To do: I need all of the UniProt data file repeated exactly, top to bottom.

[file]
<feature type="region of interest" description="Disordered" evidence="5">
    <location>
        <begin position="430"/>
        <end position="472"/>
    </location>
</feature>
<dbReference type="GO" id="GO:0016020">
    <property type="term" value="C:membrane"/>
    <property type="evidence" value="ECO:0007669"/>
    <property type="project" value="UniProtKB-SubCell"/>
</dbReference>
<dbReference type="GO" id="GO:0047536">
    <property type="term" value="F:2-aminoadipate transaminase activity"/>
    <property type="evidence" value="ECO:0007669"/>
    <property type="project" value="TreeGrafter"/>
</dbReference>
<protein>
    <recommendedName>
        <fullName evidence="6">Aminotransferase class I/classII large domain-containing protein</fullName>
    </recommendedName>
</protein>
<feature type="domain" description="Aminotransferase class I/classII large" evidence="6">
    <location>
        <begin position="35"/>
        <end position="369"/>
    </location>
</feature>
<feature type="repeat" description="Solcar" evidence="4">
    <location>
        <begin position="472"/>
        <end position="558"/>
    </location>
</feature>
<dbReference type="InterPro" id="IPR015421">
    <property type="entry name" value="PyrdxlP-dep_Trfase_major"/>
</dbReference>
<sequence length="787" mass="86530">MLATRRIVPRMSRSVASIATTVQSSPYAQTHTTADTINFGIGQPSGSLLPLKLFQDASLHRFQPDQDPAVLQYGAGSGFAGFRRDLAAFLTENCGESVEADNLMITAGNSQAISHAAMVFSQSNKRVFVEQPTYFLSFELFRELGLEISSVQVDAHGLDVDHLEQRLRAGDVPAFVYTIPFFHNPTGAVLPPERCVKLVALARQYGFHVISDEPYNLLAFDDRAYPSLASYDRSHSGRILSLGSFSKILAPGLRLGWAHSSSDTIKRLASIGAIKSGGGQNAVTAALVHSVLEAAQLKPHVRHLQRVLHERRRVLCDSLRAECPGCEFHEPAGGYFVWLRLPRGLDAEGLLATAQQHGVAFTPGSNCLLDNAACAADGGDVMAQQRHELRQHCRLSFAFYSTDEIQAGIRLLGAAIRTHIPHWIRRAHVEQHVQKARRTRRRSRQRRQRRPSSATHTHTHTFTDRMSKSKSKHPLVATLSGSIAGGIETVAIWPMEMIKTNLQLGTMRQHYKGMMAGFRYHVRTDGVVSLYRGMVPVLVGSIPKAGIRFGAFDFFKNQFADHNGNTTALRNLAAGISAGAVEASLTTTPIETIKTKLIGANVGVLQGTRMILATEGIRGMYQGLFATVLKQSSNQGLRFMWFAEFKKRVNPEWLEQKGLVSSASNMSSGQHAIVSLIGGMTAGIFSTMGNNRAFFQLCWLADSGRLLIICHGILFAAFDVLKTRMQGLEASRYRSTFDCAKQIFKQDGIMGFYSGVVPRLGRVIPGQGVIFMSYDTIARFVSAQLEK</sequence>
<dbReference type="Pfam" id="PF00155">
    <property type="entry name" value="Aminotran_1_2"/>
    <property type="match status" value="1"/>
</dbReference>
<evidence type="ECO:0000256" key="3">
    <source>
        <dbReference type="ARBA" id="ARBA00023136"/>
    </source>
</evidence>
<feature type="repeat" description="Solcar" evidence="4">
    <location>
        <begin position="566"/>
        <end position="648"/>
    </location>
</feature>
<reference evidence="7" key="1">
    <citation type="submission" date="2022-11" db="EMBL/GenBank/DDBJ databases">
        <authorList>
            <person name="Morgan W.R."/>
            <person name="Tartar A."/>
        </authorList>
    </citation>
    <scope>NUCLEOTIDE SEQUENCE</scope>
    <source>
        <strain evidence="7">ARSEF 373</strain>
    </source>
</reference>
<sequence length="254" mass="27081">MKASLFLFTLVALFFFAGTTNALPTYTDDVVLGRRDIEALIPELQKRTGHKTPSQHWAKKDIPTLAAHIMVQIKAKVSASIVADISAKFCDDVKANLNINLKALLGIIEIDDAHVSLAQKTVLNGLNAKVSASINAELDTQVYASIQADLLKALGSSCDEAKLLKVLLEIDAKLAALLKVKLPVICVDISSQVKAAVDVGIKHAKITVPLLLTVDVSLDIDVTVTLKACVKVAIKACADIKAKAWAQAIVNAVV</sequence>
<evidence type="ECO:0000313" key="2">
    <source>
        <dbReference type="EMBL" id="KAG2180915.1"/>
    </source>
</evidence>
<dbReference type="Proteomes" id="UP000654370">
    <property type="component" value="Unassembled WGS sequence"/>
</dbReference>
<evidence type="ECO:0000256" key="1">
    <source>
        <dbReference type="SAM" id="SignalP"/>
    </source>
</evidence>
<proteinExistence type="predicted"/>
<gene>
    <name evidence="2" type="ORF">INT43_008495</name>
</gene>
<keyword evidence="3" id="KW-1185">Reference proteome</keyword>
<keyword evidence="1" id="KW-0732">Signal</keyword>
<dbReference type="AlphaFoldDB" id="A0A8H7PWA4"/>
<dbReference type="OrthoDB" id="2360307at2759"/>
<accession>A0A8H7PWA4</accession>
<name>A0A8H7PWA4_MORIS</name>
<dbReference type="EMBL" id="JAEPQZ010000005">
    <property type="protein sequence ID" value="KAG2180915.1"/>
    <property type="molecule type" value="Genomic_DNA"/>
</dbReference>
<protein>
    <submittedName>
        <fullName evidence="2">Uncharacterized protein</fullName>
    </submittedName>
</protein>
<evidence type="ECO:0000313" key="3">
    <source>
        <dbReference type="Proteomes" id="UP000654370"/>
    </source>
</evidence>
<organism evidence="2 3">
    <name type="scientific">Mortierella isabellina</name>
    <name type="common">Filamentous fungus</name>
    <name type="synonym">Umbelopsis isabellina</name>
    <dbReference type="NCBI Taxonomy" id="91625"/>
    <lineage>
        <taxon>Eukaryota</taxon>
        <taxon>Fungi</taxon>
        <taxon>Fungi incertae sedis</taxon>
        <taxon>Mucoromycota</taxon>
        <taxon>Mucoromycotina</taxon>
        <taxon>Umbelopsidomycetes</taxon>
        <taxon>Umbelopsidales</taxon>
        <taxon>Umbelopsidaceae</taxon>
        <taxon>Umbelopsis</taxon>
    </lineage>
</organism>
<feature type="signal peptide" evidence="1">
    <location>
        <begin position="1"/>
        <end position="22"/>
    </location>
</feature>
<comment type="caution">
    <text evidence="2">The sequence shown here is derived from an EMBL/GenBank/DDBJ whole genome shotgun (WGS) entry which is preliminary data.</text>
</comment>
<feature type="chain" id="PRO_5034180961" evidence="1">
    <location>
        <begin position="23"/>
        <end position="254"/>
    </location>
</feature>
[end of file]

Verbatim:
<feature type="region of interest" description="Disordered" evidence="5">
    <location>
        <begin position="430"/>
        <end position="472"/>
    </location>
</feature>
<dbReference type="GO" id="GO:0016020">
    <property type="term" value="C:membrane"/>
    <property type="evidence" value="ECO:0007669"/>
    <property type="project" value="UniProtKB-SubCell"/>
</dbReference>
<dbReference type="GO" id="GO:0047536">
    <property type="term" value="F:2-aminoadipate transaminase activity"/>
    <property type="evidence" value="ECO:0007669"/>
    <property type="project" value="TreeGrafter"/>
</dbReference>
<protein>
    <recommendedName>
        <fullName evidence="6">Aminotransferase class I/classII large domain-containing protein</fullName>
    </recommendedName>
</protein>
<feature type="domain" description="Aminotransferase class I/classII large" evidence="6">
    <location>
        <begin position="35"/>
        <end position="369"/>
    </location>
</feature>
<feature type="repeat" description="Solcar" evidence="4">
    <location>
        <begin position="472"/>
        <end position="558"/>
    </location>
</feature>
<dbReference type="InterPro" id="IPR015421">
    <property type="entry name" value="PyrdxlP-dep_Trfase_major"/>
</dbReference>
<sequence length="787" mass="86530">MLATRRIVPRMSRSVASIATTVQSSPYAQTHTTADTINFGIGQPSGSLLPLKLFQDASLHRFQPDQDPAVLQYGAGSGFAGFRRDLAAFLTENCGESVEADNLMITAGNSQAISHAAMVFSQSNKRVFVEQPTYFLSFELFRELGLEISSVQVDAHGLDVDHLEQRLRAGDVPAFVYTIPFFHNPTGAVLPPERCVKLVALARQYGFHVISDEPYNLLAFDDRAYPSLASYDRSHSGRILSLGSFSKILAPGLRLGWAHSSSDTIKRLASIGAIKSGGGQNAVTAALVHSVLEAAQLKPHVRHLQRVLHERRRVLCDSLRAECPGCEFHEPAGGYFVWLRLPRGLDAEGLLATAQQHGVAFTPGSNCLLDNAACAADGGDVMAQQRHELRQHCRLSFAFYSTDEIQAGIRLLGAAIRTHIPHWIRRAHVEQHVQKARRTRRRSRQRRQRRPSSATHTHTHTFTDRMSKSKSKHPLVATLSGSIAGGIETVAIWPMEMIKTNLQLGTMRQHYKGMMAGFRYHVRTDGVVSLYRGMVPVLVGSIPKAGIRFGAFDFFKNQFADHNGNTTALRNLAAGISAGAVEASLTTTPIETIKTKLIGANVGVLQGTRMILATEGIRGMYQGLFATVLKQSSNQGLRFMWFAEFKKRVNPEWLEQKGLVSSASNMSSGQHAIVSLIGGMTAGIFSTMGNNRAFFQLCWLADSGRLLIICHGILFAAFDVLKTRMQGLEASRYRSTFDCAKQIFKQDGIMGFYSGVVPRLGRVIPGQGVIFMSYDTIARFVSAQLEK</sequence>
<dbReference type="Pfam" id="PF00155">
    <property type="entry name" value="Aminotran_1_2"/>
    <property type="match status" value="1"/>
</dbReference>
<evidence type="ECO:0000256" key="3">
    <source>
        <dbReference type="ARBA" id="ARBA00023136"/>
    </source>
</evidence>
<feature type="repeat" description="Solcar" evidence="4">
    <location>
        <begin position="566"/>
        <end position="648"/>
    </location>
</feature>
<reference evidence="7" key="1">
    <citation type="submission" date="2022-11" db="EMBL/GenBank/DDBJ databases">
        <authorList>
            <person name="Morgan W.R."/>
            <person name="Tartar A."/>
        </authorList>
    </citation>
    <scope>NUCLEOTIDE SEQUENCE</scope>
    <source>
        <strain evidence="7">ARSEF 373</strain>
    </source>
</reference>
<sequence length="254" mass="27081">MKASLFLFTLVALFFFAGTTNALPTYTDDVVLGRRDIEALIPELQKRTGHKTPSQHWAKKDIPTLAAHIMVQIKAKVSASIVADISAKFCDDVKANLNINLKALLGIIEIDDAHVSLAQKTVLNGLNAKVSASINAELDTQVYASIQADLLKALGSSCDEAKLLKVLLEIDAKLAALLKVKLPVICVDISSQVKAAVDVGIKHAKITVPLLLTVDVSLDIDVTVTLKACVKVAIKACADIKAKAWAQAIVNAVV</sequence>
<evidence type="ECO:0000313" key="2">
    <source>
        <dbReference type="EMBL" id="KAG2180915.1"/>
    </source>
</evidence>
<dbReference type="Proteomes" id="UP000654370">
    <property type="component" value="Unassembled WGS sequence"/>
</dbReference>
<evidence type="ECO:0000256" key="1">
    <source>
        <dbReference type="SAM" id="SignalP"/>
    </source>
</evidence>
<proteinExistence type="predicted"/>
<gene>
    <name evidence="2" type="ORF">INT43_008495</name>
</gene>
<keyword evidence="3" id="KW-1185">Reference proteome</keyword>
<keyword evidence="1" id="KW-0732">Signal</keyword>
<dbReference type="AlphaFoldDB" id="A0A8H7PWA4"/>
<dbReference type="OrthoDB" id="2360307at2759"/>
<accession>A0A8H7PWA4</accession>
<name>A0A8H7PWA4_MORIS</name>
<dbReference type="EMBL" id="JAEPQZ010000005">
    <property type="protein sequence ID" value="KAG2180915.1"/>
    <property type="molecule type" value="Genomic_DNA"/>
</dbReference>
<protein>
    <submittedName>
        <fullName evidence="2">Uncharacterized protein</fullName>
    </submittedName>
</protein>
<evidence type="ECO:0000313" key="3">
    <source>
        <dbReference type="Proteomes" id="UP000654370"/>
    </source>
</evidence>
<organism evidence="2 3">
    <name type="scientific">Mortierella isabellina</name>
    <name type="common">Filamentous fungus</name>
    <name type="synonym">Umbelopsis isabellina</name>
    <dbReference type="NCBI Taxonomy" id="91625"/>
    <lineage>
        <taxon>Eukaryota</taxon>
        <taxon>Fungi</taxon>
        <taxon>Fungi incertae sedis</taxon>
        <taxon>Mucoromycota</taxon>
        <taxon>Mucoromycotina</taxon>
        <taxon>Umbelopsidomycetes</taxon>
        <taxon>Umbelopsidales</taxon>
        <taxon>Umbelopsidaceae</taxon>
        <taxon>Umbelopsis</taxon>
    </lineage>
</organism>
<feature type="signal peptide" evidence="1">
    <location>
        <begin position="1"/>
        <end position="22"/>
    </location>
</feature>
<comment type="caution">
    <text evidence="2">The sequence shown here is derived from an EMBL/GenBank/DDBJ whole genome shotgun (WGS) entry which is preliminary data.</text>
</comment>
<feature type="chain" id="PRO_5034180961" evidence="1">
    <location>
        <begin position="23"/>
        <end position="254"/>
    </location>
</feature>